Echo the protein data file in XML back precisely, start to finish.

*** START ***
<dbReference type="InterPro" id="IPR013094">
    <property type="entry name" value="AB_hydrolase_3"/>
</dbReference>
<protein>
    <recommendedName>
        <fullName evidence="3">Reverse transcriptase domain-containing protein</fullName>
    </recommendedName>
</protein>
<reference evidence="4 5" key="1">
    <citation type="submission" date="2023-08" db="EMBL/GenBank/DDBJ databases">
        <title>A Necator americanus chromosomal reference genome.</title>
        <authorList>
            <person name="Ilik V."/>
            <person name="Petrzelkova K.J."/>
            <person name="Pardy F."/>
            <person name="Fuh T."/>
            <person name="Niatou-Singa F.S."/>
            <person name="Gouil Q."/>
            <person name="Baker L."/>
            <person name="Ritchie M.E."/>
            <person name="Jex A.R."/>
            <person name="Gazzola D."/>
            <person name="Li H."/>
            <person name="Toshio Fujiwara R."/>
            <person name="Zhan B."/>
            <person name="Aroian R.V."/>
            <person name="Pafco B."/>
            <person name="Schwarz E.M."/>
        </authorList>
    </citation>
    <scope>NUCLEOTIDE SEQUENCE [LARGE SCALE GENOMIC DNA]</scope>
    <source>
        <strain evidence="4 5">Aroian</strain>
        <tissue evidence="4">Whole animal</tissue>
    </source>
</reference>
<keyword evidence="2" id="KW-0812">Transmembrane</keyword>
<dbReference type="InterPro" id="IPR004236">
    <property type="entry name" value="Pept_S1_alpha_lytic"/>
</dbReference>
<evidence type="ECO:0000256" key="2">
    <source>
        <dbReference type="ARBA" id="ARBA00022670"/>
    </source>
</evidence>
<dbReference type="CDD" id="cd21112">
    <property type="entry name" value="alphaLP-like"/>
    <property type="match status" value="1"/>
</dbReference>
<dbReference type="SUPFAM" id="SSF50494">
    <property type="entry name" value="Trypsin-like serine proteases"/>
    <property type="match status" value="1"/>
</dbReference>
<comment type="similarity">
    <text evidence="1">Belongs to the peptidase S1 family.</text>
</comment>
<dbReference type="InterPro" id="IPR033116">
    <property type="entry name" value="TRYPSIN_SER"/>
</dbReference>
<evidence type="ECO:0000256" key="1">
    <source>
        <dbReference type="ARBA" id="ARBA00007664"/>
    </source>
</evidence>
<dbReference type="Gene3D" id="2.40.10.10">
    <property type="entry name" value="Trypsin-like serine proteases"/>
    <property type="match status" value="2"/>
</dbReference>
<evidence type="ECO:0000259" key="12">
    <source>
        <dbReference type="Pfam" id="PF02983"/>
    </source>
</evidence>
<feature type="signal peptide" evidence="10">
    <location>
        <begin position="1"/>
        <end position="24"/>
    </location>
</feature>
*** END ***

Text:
<dbReference type="InterPro" id="IPR013094">
    <property type="entry name" value="AB_hydrolase_3"/>
</dbReference>
<protein>
    <recommendedName>
        <fullName evidence="3">Reverse transcriptase domain-containing protein</fullName>
    </recommendedName>
</protein>
<reference evidence="4 5" key="1">
    <citation type="submission" date="2023-08" db="EMBL/GenBank/DDBJ databases">
        <title>A Necator americanus chromosomal reference genome.</title>
        <authorList>
            <person name="Ilik V."/>
            <person name="Petrzelkova K.J."/>
            <person name="Pardy F."/>
            <person name="Fuh T."/>
            <person name="Niatou-Singa F.S."/>
            <person name="Gouil Q."/>
            <person name="Baker L."/>
            <person name="Ritchie M.E."/>
            <person name="Jex A.R."/>
            <person name="Gazzola D."/>
            <person name="Li H."/>
            <person name="Toshio Fujiwara R."/>
            <person name="Zhan B."/>
            <person name="Aroian R.V."/>
            <person name="Pafco B."/>
            <person name="Schwarz E.M."/>
        </authorList>
    </citation>
    <scope>NUCLEOTIDE SEQUENCE [LARGE SCALE GENOMIC DNA]</scope>
    <source>
        <strain evidence="4 5">Aroian</strain>
        <tissue evidence="4">Whole animal</tissue>
    </source>
</reference>
<keyword evidence="2" id="KW-0812">Transmembrane</keyword>
<dbReference type="InterPro" id="IPR004236">
    <property type="entry name" value="Pept_S1_alpha_lytic"/>
</dbReference>
<evidence type="ECO:0000256" key="2">
    <source>
        <dbReference type="ARBA" id="ARBA00022670"/>
    </source>
</evidence>
<dbReference type="CDD" id="cd21112">
    <property type="entry name" value="alphaLP-like"/>
    <property type="match status" value="1"/>
</dbReference>
<dbReference type="SUPFAM" id="SSF50494">
    <property type="entry name" value="Trypsin-like serine proteases"/>
    <property type="match status" value="1"/>
</dbReference>
<comment type="similarity">
    <text evidence="1">Belongs to the peptidase S1 family.</text>
</comment>
<dbReference type="InterPro" id="IPR033116">
    <property type="entry name" value="TRYPSIN_SER"/>
</dbReference>
<evidence type="ECO:0000256" key="1">
    <source>
        <dbReference type="ARBA" id="ARBA00007664"/>
    </source>
</evidence>
<dbReference type="Gene3D" id="2.40.10.10">
    <property type="entry name" value="Trypsin-like serine proteases"/>
    <property type="match status" value="2"/>
</dbReference>
<evidence type="ECO:0000259" key="12">
    <source>
        <dbReference type="Pfam" id="PF02983"/>
    </source>
</evidence>
<feature type="signal peptide" evidence="10">
    <location>
        <begin position="1"/>
        <end position="24"/>
    </location>
</feature>